A Guide to Zero Percent Balance Transfer Offers

Considering transferring debt to a zero percent card? Here’s what you need to know.

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Robert Berger
Americans are shunning debt in the aftermath of the financial crisis. Total credit card debt in 2012 was about $714 billion, down from nearly $900 billion in 2008. Add to that credit card companies looking for new customers, and the result is credit card promotions that can be risky for both lenders and consumers.

For those considering transferring debt to a zero percent card, here's what you need to know.

18 is the new 12. The longest zero percent offer available today is 18 months. These offers come from Discover and Citi. Chase offers a 15-month zero percent balance transfer, while a bevy of card issuers offer 12 months with no interest. Some cards offer transfers for the life of the balance, but these offers come with interest rates in the single digits.

There is no free lunch. With few exceptions, these offers charge what is called a balance transfer fee. The standard fee with most cards is 3 percent of the amount transferred. Transfer $10,000 to a zero percent card, and a fee of $300 will be added to the balance. Some cards, however, charge as much as 5 percent, so consumers should check the terms of the offer carefully.

In some cases, a card will offer what is called a no-fee balance transfer. These offers typically charge a low interest rate, say 4.99 percent, rather than offer no interest. In some cases, however, consumers can find a no-fee zero percent transfer deal. Currently, Chase is the only card issuer with such an offer.

Generally, these zero percent offers are still a good deal even factoring in the transfer fee. The key is determining whether the interest rate on the balance being transferred exceeds the cost of the transfer. With fees in the 3 percent range, zero percent transfers almost always make sense mathematically.

Good credit. Virtually all cards offering a zero percent transfer require excellent credit. While it's possible to snag one of these deals with a credit score in the high 600s, the average score for those approved falls above 700. There are some offers aimed at consumers with average credit (mid-600s), but these cards come with shorter transfer periods.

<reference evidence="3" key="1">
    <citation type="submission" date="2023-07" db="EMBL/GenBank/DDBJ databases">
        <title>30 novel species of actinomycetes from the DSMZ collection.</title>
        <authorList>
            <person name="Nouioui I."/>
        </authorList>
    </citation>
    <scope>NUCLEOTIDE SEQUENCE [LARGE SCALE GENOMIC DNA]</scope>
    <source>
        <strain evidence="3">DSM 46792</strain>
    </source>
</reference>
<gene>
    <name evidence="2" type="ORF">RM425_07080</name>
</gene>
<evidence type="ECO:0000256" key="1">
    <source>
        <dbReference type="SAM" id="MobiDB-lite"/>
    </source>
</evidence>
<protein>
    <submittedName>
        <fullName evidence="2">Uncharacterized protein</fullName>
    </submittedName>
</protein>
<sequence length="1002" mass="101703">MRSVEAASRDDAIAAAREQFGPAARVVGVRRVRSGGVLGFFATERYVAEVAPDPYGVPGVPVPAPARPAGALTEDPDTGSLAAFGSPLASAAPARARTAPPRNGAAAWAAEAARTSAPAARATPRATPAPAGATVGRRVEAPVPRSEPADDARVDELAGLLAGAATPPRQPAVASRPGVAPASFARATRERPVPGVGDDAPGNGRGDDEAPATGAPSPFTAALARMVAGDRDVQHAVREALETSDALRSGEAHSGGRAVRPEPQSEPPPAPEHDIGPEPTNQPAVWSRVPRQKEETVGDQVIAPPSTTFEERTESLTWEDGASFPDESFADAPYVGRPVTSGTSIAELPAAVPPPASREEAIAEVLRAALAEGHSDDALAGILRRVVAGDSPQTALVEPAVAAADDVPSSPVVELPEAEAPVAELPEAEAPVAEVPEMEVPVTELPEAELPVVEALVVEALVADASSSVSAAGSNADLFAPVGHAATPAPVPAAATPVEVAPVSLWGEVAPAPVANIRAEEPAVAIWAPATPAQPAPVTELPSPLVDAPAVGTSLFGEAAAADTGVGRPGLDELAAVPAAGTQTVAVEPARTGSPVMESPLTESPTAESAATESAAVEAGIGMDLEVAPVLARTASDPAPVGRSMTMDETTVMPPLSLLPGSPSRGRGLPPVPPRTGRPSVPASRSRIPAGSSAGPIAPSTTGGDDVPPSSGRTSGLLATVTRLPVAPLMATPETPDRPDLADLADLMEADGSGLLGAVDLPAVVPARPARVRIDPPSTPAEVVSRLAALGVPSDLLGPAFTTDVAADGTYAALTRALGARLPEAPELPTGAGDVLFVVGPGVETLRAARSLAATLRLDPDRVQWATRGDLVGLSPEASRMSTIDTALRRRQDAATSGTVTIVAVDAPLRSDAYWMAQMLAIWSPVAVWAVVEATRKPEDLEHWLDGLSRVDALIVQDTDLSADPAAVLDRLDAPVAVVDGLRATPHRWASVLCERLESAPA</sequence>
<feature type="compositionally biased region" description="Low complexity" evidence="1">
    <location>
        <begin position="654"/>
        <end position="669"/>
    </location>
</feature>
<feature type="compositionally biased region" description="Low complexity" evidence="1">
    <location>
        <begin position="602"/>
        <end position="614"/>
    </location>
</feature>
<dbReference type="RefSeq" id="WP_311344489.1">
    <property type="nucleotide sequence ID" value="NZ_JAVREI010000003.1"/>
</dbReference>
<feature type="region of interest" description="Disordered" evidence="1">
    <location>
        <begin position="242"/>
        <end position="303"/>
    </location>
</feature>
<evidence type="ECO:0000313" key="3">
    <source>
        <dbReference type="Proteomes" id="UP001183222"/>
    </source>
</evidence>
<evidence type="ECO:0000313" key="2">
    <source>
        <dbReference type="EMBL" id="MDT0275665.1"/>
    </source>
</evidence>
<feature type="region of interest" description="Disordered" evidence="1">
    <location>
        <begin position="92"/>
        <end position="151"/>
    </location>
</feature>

Benefits. Many transfer cards also come with additional perks. The Discover It and Chase Freedom cards, for example, offer up to 5 percent cash back on purchases (but not on the balance transfer itself). Some cards offer consumers cash bonuses if they spend a certain amount on the card in the first three to six months. While the transfer itself may be the most important feature, a card's other benefits are worth considering.

Other considerations. As attractive as no-interest offers are, there are some drawbacks to consider. First, applying for new credit can lower your credit score, at least temporarily. While this may not be a concern for some, those looking to buy a home in the near term may not be able to afford the drop in their credit score.

Second, there is no guarantee that a balance transfer card will offer a high enough credit limit to cover the debt being transferred. As a result, a consumers may need to apply for multiple cards in order to transfer their entire debt. Completing multiple card applications can, in turn, lower a consumer's credit score even more.

Finally, it's worth noting that card issuers do not permit a transfer from one of their existing cards. Consumers who want to transfer high-interest debt will need to apply for a card with a different issuer.

Rob Berger is the founder of the personal finance and investing blog the Dough Roller.